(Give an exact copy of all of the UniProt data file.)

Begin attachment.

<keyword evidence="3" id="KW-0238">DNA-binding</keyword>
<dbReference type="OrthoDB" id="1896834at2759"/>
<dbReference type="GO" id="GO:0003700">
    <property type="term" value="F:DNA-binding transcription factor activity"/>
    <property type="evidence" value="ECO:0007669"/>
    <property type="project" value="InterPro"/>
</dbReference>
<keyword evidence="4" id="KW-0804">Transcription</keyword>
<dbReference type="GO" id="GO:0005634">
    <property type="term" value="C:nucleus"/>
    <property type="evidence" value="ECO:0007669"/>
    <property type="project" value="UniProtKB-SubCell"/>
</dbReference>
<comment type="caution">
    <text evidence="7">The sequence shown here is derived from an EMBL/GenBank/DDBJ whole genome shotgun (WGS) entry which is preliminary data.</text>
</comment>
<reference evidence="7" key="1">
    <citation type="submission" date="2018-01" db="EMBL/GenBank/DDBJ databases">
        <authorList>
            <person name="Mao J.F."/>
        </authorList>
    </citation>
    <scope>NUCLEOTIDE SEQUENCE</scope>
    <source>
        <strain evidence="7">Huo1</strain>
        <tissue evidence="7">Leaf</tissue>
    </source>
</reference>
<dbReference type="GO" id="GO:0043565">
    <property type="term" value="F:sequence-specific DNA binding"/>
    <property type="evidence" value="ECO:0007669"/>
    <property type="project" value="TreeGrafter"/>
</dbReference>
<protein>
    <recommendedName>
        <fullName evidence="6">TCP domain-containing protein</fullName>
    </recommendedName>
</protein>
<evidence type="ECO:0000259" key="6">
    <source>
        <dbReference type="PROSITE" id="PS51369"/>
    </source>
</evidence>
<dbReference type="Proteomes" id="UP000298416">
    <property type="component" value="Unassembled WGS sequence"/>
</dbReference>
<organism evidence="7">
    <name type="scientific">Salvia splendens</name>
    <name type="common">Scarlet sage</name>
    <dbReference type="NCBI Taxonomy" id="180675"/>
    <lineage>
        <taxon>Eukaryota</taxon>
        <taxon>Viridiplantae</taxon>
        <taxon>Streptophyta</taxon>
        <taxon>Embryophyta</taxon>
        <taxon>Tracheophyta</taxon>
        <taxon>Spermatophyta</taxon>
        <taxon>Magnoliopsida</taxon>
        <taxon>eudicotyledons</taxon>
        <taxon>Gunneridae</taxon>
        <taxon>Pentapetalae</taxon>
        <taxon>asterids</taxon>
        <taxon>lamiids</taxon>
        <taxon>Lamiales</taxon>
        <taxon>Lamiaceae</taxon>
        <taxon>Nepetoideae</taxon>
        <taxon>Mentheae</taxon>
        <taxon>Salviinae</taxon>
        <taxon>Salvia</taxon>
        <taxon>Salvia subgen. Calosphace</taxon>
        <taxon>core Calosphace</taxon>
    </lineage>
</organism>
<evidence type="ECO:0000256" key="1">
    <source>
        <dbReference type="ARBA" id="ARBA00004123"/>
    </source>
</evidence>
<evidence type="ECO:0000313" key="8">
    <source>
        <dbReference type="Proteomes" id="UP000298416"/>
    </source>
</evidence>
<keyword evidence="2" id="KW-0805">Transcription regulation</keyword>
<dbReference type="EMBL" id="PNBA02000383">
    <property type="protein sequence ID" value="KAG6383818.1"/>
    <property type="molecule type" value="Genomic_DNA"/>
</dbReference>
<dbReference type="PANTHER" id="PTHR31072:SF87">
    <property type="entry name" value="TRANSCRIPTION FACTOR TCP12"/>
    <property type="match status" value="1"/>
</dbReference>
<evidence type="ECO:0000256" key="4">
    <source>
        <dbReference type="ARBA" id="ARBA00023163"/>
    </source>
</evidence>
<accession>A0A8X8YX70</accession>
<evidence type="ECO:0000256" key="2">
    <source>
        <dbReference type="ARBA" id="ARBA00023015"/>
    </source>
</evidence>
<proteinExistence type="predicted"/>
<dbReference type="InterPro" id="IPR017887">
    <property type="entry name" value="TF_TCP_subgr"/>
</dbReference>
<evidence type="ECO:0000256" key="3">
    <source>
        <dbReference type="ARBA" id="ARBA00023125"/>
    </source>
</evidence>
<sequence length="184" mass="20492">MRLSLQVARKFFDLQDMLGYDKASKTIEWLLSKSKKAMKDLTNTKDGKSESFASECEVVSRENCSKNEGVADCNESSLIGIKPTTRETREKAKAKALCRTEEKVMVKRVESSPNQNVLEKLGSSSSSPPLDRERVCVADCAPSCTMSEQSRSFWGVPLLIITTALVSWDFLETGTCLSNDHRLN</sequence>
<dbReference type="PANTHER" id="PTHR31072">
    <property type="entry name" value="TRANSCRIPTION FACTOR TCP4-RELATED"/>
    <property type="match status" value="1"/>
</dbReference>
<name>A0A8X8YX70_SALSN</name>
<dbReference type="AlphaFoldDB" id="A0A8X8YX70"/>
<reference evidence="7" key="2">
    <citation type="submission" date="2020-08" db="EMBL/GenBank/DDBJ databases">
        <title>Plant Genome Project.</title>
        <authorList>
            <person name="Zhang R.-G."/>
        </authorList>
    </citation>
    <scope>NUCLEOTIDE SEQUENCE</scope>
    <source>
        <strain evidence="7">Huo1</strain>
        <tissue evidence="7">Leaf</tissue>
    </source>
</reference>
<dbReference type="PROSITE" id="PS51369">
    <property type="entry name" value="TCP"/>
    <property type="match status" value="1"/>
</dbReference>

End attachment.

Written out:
<keyword evidence="3" id="KW-0238">DNA-binding</keyword>
<dbReference type="OrthoDB" id="1896834at2759"/>
<dbReference type="GO" id="GO:0003700">
    <property type="term" value="F:DNA-binding transcription factor activity"/>
    <property type="evidence" value="ECO:0007669"/>
    <property type="project" value="InterPro"/>
</dbReference>
<keyword evidence="4" id="KW-0804">Transcription</keyword>
<dbReference type="GO" id="GO:0005634">
    <property type="term" value="C:nucleus"/>
    <property type="evidence" value="ECO:0007669"/>
    <property type="project" value="UniProtKB-SubCell"/>
</dbReference>
<comment type="caution">
    <text evidence="7">The sequence shown here is derived from an EMBL/GenBank/DDBJ whole genome shotgun (WGS) entry which is preliminary data.</text>
</comment>
<reference evidence="7" key="1">
    <citation type="submission" date="2018-01" db="EMBL/GenBank/DDBJ databases">
        <authorList>
            <person name="Mao J.F."/>
        </authorList>
    </citation>
    <scope>NUCLEOTIDE SEQUENCE</scope>
    <source>
        <strain evidence="7">Huo1</strain>
        <tissue evidence="7">Leaf</tissue>
    </source>
</reference>
<dbReference type="GO" id="GO:0043565">
    <property type="term" value="F:sequence-specific DNA binding"/>
    <property type="evidence" value="ECO:0007669"/>
    <property type="project" value="TreeGrafter"/>
</dbReference>
<protein>
    <recommendedName>
        <fullName evidence="6">TCP domain-containing protein</fullName>
    </recommendedName>
</protein>
<evidence type="ECO:0000259" key="6">
    <source>
        <dbReference type="PROSITE" id="PS51369"/>
    </source>
</evidence>
<dbReference type="Proteomes" id="UP000298416">
    <property type="component" value="Unassembled WGS sequence"/>
</dbReference>
<organism evidence="7">
    <name type="scientific">Salvia splendens</name>
    <name type="common">Scarlet sage</name>
    <dbReference type="NCBI Taxonomy" id="180675"/>
    <lineage>
        <taxon>Eukaryota</taxon>
        <taxon>Viridiplantae</taxon>
        <taxon>Streptophyta</taxon>
        <taxon>Embryophyta</taxon>
        <taxon>Tracheophyta</taxon>
        <taxon>Spermatophyta</taxon>
        <taxon>Magnoliopsida</taxon>
        <taxon>eudicotyledons</taxon>
        <taxon>Gunneridae</taxon>
        <taxon>Pentapetalae</taxon>
        <taxon>asterids</taxon>
        <taxon>lamiids</taxon>
        <taxon>Lamiales</taxon>
        <taxon>Lamiaceae</taxon>
        <taxon>Nepetoideae</taxon>
        <taxon>Mentheae</taxon>
        <taxon>Salviinae</taxon>
        <taxon>Salvia</taxon>
        <taxon>Salvia subgen. Calosphace</taxon>
        <taxon>core Calosphace</taxon>
    </lineage>
</organism>
<evidence type="ECO:0000256" key="1">
    <source>
        <dbReference type="ARBA" id="ARBA00004123"/>
    </source>
</evidence>
<evidence type="ECO:0000313" key="8">
    <source>
        <dbReference type="Proteomes" id="UP000298416"/>
    </source>
</evidence>
<keyword evidence="2" id="KW-0805">Transcription regulation</keyword>
<dbReference type="EMBL" id="PNBA02000383">
    <property type="protein sequence ID" value="KAG6383818.1"/>
    <property type="molecule type" value="Genomic_DNA"/>
</dbReference>
<dbReference type="PANTHER" id="PTHR31072:SF87">
    <property type="entry name" value="TRANSCRIPTION FACTOR TCP12"/>
    <property type="match status" value="1"/>
</dbReference>
<evidence type="ECO:0000256" key="4">
    <source>
        <dbReference type="ARBA" id="ARBA00023163"/>
    </source>
</evidence>
<accession>A0A8X8YX70</accession>
<evidence type="ECO:0000256" key="2">
    <source>
        <dbReference type="ARBA" id="ARBA00023015"/>
    </source>
</evidence>
<proteinExistence type="predicted"/>
<dbReference type="InterPro" id="IPR017887">
    <property type="entry name" value="TF_TCP_subgr"/>
</dbReference>
<evidence type="ECO:0000256" key="3">
    <source>
        <dbReference type="ARBA" id="ARBA00023125"/>
    </source>
</evidence>
<sequence length="184" mass="20492">MRLSLQVARKFFDLQDMLGYDKASKTIEWLLSKSKKAMKDLTNTKDGKSESFASECEVVSRENCSKNEGVADCNESSLIGIKPTTRETREKAKAKALCRTEEKVMVKRVESSPNQNVLEKLGSSSSSPPLDRERVCVADCAPSCTMSEQSRSFWGVPLLIITTALVSWDFLETGTCLSNDHRLN</sequence>
<dbReference type="PANTHER" id="PTHR31072">
    <property type="entry name" value="TRANSCRIPTION FACTOR TCP4-RELATED"/>
    <property type="match status" value="1"/>
</dbReference>
<name>A0A8X8YX70_SALSN</name>
<dbReference type="AlphaFoldDB" id="A0A8X8YX70"/>
<reference evidence="7" key="2">
    <citation type="submission" date="2020-08" db="EMBL/GenBank/DDBJ databases">
        <title>Plant Genome Project.</title>
        <authorList>
            <person name="Zhang R.-G."/>
        </authorList>
    </citation>
    <scope>NUCLEOTIDE SEQUENCE</scope>
    <source>
        <strain evidence="7">Huo1</strain>
        <tissue evidence="7">Leaf</tissue>
    </source>
</reference>
<dbReference type="PROSITE" id="PS51369">
    <property type="entry name" value="TCP"/>
    <property type="match status" value="1"/>
</dbReference>